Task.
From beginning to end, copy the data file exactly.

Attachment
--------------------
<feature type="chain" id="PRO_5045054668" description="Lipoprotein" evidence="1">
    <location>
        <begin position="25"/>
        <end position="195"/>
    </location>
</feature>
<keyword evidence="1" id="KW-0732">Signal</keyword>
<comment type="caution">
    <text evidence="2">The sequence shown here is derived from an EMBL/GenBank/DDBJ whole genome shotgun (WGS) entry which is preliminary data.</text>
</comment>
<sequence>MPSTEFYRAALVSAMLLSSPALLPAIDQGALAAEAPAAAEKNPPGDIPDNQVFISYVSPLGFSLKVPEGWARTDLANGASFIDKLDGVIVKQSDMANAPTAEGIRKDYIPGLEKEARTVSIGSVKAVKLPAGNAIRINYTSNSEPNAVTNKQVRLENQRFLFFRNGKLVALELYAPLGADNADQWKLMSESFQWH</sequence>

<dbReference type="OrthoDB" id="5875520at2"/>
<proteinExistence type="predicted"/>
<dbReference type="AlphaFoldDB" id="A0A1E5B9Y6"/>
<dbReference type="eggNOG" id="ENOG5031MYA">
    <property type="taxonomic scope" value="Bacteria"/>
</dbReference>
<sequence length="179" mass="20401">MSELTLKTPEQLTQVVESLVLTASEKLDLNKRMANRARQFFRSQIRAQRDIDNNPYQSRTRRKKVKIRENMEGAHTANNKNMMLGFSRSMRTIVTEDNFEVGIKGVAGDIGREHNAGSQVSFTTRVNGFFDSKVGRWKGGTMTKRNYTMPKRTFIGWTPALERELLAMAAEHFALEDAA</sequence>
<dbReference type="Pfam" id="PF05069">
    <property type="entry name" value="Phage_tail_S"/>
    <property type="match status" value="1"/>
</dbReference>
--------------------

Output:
<feature type="chain" id="PRO_5045054668" description="Lipoprotein" evidence="1">
    <location>
        <begin position="25"/>
        <end position="195"/>
    </location>
</feature>
<keyword evidence="1" id="KW-0732">Signal</keyword>
<comment type="caution">
    <text evidence="2">The sequence shown here is derived from an EMBL/GenBank/DDBJ whole genome shotgun (WGS) entry which is preliminary data.</text>
</comment>
<sequence>MPSTEFYRAALVSAMLLSSPALLPAIDQGALAAEAPAAAEKNPPGDIPDNQVFISYVSPLGFSLKVPEGWARTDLANGASFIDKLDGVIVKQSDMANAPTAEGIRKDYIPGLEKEARTVSIGSVKAVKLPAGNAIRINYTSNSEPNAVTNKQVRLENQRFLFFRNGKLVALELYAPLGADNADQWKLMSESFQWH</sequence>

<dbReference type="OrthoDB" id="5875520at2"/>
<proteinExistence type="predicted"/>
<dbReference type="AlphaFoldDB" id="A0A1E5B9Y6"/>
<dbReference type="eggNOG" id="ENOG5031MYA">
    <property type="taxonomic scope" value="Bacteria"/>
</dbReference>
<sequence length="179" mass="20401">MSELTLKTPEQLTQVVESLVLTASEKLDLNKRMANRARQFFRSQIRAQRDIDNNPYQSRTRRKKVKIRENMEGAHTANNKNMMLGFSRSMRTIVTEDNFEVGIKGVAGDIGREHNAGSQVSFTTRVNGFFDSKVGRWKGGTMTKRNYTMPKRTFIGWTPALERELLAMAAEHFALEDAA</sequence>
<dbReference type="Pfam" id="PF05069">
    <property type="entry name" value="Phage_tail_S"/>
    <property type="match status" value="1"/>
</dbReference>